South of 45 deg. N. Lat. — Contact Santa Maria OAC at least 20 min. before crossing the OAC boundary. Contact Santa Maria radio on HF. Pertinent information on clearances can be found on the Atlantic (H/L) 1 en route chart.
In 2006, nearly 400,000 flights crossed the North Atlantic, making that airspace some of the busiest in the world. Since normal land-based communications and radar surveillance are not available over the North Atlantic, horizontal and vertical separation of aircraft is ensured through a strict set of parameters and procedural disciplines.
Clearances for Pacific crossings are usually received on the ground prior to takeoff. If the clearance is delayed until after the aircraft is airborne, as is the case in the Atlantic, the clearance must be received before the aircraft crosses the oceanic entry point.
A good pre-departure technique when conducting oceanic operations is to test the HF radios long before takeoff. At minimum, before entering oceanic airspace, the crew must perform a functional test of HF radios, and ensure that all navigation equipment used for the trip is in working order.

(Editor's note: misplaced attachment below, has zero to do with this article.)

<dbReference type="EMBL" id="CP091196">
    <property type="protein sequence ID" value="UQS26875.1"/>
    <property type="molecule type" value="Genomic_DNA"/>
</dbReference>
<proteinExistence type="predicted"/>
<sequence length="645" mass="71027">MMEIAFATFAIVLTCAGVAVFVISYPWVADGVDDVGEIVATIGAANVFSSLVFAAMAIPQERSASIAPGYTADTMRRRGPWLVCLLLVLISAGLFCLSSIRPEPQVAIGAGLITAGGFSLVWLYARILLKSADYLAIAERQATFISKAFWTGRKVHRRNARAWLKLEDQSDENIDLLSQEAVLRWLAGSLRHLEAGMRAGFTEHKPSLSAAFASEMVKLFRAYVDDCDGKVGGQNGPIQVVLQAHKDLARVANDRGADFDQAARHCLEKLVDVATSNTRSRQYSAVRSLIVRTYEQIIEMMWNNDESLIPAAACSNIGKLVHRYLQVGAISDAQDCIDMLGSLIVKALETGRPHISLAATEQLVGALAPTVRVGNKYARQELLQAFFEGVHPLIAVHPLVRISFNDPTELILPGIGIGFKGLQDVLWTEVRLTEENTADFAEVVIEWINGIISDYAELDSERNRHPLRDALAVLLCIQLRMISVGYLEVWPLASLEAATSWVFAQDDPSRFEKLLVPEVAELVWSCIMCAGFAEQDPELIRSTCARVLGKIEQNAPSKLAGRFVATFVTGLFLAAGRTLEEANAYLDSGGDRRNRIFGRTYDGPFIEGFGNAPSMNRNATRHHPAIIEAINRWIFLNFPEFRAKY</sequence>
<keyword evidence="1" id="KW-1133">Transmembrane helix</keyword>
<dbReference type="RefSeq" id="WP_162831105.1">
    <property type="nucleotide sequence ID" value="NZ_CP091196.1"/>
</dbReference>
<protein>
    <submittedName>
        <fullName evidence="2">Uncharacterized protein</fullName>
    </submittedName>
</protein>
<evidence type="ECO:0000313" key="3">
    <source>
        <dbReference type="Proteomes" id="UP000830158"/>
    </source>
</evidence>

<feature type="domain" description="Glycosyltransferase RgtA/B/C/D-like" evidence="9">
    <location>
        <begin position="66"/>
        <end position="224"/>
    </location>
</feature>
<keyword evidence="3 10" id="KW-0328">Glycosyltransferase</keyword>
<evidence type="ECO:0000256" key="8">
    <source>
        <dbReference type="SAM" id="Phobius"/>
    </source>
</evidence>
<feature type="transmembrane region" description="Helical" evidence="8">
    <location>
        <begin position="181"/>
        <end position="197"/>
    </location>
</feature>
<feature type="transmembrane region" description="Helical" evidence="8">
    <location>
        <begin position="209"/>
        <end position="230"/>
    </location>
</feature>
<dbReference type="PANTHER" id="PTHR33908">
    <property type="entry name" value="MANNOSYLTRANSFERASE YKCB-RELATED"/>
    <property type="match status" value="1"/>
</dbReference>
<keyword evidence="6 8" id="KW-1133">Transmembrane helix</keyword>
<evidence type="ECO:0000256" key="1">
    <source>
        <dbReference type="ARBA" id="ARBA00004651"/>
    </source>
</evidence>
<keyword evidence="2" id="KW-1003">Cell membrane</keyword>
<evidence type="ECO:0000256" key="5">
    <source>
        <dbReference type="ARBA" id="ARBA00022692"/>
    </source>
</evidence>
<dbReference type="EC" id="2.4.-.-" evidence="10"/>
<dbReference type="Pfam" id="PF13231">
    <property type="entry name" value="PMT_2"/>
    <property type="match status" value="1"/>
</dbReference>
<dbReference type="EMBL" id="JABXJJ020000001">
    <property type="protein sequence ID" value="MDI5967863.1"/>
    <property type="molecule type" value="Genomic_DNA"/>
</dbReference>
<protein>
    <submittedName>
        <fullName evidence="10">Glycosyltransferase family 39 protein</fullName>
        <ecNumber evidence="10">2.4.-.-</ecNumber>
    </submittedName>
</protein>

Mach number technique must be used for all oceanic operations. The controlling agency can only plot the approximate position of aircraft, based on position reports. Pilots must maintain their Mach number within a tolerance of +0.01, unless a change is granted by ATC. After leaving oceanic airspace, the pilot is expected to continue to fly the flight plan Mach number until ATC authorizes a change in airspeed. Pilots must notify oceanic control if their ETA at the next reporting point changes by +3 min. when operating on a designated track, or by +5 min. when operating off the designated track system.
To handle the heavy air traffic between the U.S. and Europe, an organized track structure (OTS) is built every 12 hr. (due to constant weather changes). The entire Atlantic Control Area is divided as follows among control centers:
Reykjavik (to the North Pole)
Shanwick and Gander Oceanic
Santa Maria Oceanic — north of 27 deg. N. Lat.
New York Oceanic — North of 27 deg. N. Lat. but excluding the area west of 60 deg. W. Long. and south of 38 deg., 30 min. N. Lat.